A process innovation relates to improvements in production methods, delivery methods or distribution methods. For these process improvements to be considered innovations, they must be new to the firm OR significantly improved. These significant changes include those that relate to specific techniques, equipment and/or software, changes that are intended to improve the quality, efficiency or flexibility of a production or supply activity or logistics, or changes that reduce environmental or safety hazards.

Examples of process innovations by sector   


  • New online banking modules
  • Improved premium clearing systems
  • Electronic Data Interchange
  • CASE tools for customer-specific hardware
  • Introduction of software to identify optimal delivery routes
  • New or improved software or routines for purchasing, accounting or maintenance systems


  • Robotics
  • Digital printing processes 
  • Automated packaging 
  • Computerised equipment for quality control of production
  • Mapping by drone 
  • Smart boreholes
  • Smart volts and vents
  • Installation of automated trucks and drill rigs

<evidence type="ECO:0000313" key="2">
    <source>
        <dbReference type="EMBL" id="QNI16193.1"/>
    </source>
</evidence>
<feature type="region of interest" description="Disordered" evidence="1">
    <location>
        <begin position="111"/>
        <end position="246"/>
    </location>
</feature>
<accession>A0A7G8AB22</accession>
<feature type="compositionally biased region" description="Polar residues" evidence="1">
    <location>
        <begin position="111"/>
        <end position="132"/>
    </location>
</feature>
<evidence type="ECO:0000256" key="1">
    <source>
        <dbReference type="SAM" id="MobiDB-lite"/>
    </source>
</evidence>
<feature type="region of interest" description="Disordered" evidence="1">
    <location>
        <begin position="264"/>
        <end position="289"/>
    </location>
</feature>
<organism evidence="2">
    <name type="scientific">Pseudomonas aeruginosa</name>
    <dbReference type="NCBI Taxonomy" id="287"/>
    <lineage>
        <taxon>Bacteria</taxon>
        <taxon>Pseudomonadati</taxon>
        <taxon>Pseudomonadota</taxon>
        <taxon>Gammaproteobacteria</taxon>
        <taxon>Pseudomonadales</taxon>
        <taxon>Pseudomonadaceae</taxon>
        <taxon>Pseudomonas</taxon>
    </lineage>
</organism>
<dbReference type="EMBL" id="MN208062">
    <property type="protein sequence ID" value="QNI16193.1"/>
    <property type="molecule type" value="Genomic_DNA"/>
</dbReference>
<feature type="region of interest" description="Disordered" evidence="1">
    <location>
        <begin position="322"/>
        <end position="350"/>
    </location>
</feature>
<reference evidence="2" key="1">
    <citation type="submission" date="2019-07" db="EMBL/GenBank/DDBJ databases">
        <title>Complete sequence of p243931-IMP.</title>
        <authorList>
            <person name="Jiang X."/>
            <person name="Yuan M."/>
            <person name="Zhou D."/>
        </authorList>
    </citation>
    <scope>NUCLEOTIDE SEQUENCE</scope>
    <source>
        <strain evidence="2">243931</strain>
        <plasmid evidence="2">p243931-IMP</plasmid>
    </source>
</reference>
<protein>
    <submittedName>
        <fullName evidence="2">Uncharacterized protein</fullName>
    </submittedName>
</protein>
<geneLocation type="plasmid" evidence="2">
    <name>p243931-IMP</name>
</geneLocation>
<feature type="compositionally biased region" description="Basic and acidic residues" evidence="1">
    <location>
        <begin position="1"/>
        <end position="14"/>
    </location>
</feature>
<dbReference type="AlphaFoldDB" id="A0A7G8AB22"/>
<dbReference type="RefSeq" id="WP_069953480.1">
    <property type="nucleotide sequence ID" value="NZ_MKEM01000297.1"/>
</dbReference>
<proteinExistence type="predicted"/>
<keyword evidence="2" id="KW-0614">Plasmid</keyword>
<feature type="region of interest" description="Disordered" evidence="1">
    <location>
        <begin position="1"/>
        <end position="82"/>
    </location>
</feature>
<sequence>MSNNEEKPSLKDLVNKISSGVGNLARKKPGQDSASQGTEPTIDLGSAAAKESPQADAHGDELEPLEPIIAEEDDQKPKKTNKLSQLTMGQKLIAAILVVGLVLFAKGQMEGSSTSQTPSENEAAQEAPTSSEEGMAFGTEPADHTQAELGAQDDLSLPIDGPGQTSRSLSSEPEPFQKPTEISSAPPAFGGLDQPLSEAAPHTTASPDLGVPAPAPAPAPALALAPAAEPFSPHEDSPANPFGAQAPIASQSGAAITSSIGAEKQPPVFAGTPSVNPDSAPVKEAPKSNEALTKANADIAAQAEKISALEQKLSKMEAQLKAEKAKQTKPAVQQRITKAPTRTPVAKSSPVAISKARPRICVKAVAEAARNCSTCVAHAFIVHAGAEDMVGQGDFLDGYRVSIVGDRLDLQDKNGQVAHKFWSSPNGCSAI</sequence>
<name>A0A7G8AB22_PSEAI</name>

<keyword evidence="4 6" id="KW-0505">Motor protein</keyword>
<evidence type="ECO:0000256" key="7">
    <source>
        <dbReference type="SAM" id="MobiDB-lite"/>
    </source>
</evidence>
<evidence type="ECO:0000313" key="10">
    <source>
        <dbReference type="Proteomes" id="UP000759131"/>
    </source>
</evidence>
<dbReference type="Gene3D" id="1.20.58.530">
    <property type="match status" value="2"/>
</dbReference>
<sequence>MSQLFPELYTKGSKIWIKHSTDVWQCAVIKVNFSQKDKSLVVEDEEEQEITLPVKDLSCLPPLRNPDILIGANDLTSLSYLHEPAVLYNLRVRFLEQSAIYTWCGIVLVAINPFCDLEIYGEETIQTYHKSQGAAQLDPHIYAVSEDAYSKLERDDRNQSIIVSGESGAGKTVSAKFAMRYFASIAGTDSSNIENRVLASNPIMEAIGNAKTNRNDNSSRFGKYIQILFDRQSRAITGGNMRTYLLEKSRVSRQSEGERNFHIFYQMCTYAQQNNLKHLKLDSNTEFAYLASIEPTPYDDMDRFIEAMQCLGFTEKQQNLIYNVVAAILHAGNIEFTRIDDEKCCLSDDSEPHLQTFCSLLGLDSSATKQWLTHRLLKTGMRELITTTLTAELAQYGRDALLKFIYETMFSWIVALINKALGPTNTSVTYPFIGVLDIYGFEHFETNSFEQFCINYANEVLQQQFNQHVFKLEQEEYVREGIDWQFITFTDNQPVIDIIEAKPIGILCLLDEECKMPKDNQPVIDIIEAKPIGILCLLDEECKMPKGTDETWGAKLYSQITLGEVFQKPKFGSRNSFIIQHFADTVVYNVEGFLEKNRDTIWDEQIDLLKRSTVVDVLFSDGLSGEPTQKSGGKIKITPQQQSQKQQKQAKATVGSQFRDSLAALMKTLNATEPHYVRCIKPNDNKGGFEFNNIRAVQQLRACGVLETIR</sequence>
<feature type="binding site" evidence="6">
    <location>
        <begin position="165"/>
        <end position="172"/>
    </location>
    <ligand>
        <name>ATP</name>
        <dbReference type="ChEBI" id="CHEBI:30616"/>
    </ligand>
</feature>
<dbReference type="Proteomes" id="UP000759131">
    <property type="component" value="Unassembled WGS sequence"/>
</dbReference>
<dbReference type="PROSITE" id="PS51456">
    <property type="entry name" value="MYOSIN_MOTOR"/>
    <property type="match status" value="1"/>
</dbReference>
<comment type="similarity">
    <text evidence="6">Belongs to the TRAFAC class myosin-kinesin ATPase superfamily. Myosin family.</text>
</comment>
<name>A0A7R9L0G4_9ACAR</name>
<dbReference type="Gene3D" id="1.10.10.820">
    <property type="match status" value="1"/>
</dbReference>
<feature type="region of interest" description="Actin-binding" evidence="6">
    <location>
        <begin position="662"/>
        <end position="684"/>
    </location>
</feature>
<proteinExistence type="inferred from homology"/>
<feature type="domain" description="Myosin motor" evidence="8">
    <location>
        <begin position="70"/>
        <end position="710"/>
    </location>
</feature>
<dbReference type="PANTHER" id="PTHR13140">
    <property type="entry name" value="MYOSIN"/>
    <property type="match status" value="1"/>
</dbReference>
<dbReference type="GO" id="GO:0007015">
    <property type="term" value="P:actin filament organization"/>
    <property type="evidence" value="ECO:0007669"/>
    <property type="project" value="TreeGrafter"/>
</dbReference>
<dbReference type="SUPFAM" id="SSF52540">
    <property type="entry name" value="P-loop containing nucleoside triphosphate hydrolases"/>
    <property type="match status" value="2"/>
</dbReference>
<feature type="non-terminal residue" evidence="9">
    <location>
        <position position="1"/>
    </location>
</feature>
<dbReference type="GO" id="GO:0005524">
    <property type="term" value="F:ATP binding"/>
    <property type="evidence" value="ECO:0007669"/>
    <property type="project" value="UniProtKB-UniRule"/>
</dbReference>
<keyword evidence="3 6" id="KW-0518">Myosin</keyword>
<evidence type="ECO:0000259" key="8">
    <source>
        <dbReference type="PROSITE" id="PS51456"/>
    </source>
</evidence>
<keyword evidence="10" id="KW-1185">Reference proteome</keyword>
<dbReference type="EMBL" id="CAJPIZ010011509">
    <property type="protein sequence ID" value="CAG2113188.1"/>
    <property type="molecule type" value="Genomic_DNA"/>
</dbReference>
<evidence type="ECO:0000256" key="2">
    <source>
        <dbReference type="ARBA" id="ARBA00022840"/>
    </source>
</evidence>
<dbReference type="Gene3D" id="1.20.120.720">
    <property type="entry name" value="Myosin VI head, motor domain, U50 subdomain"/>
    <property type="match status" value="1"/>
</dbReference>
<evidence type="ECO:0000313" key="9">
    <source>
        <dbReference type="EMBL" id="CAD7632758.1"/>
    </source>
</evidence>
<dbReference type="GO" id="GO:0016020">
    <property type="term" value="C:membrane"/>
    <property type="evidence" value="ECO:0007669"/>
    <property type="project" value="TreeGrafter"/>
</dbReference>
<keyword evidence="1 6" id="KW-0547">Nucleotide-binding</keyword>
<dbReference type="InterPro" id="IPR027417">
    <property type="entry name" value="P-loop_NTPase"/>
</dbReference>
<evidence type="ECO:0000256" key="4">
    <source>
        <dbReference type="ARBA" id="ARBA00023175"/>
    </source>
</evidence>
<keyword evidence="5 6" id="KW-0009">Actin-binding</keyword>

What is NOT considered a process innovation?

An increase in production or service capabilities through the addition of manufacturing or logistical systems that are similar to those already in use.

What is an organisational innovation?   

An organisational innovation is intended to significantly improve the firm's innovative capacity or performance characteristics. This can encompass significant changes in workplace organisation, business practices or external relations implemented in the firm.

Examples of organisational innovations

  • A reduction in the number of management levels to create greater flexibility in decision-making.
  • Integrated monitoring system for firm activities (e.g. production, finance, strategy or marketing).
  • The introduction of an organisational division to support new product development in a specific area 

What is NOT considered an organisational innovation?

  • Changes in management strategy not linked to significant organisational change.
  • Introduction of new technology that has limited benefits or is restricted to a small division of the firm.

What is a marketing innovation?   

The implementation of a significant change in sales and marketing methods would qualify as marketing innovation. “Significant” would include improved product appearance and packaging that is intended to increase product appeal and/or consumer awareness.

Examples of marketing innovation   

  • Bundling existing goods or services in new ways to appeal to market segments.
  • Design of new consumer products (e.g. custom appliances).

What is NOT considered a marketing innovation?    -   

  • Routine or seasonal changes.
  • Minor updates in the appearance of packaging.
  • Advertising, unless based on the use of new media or a new advertising technique.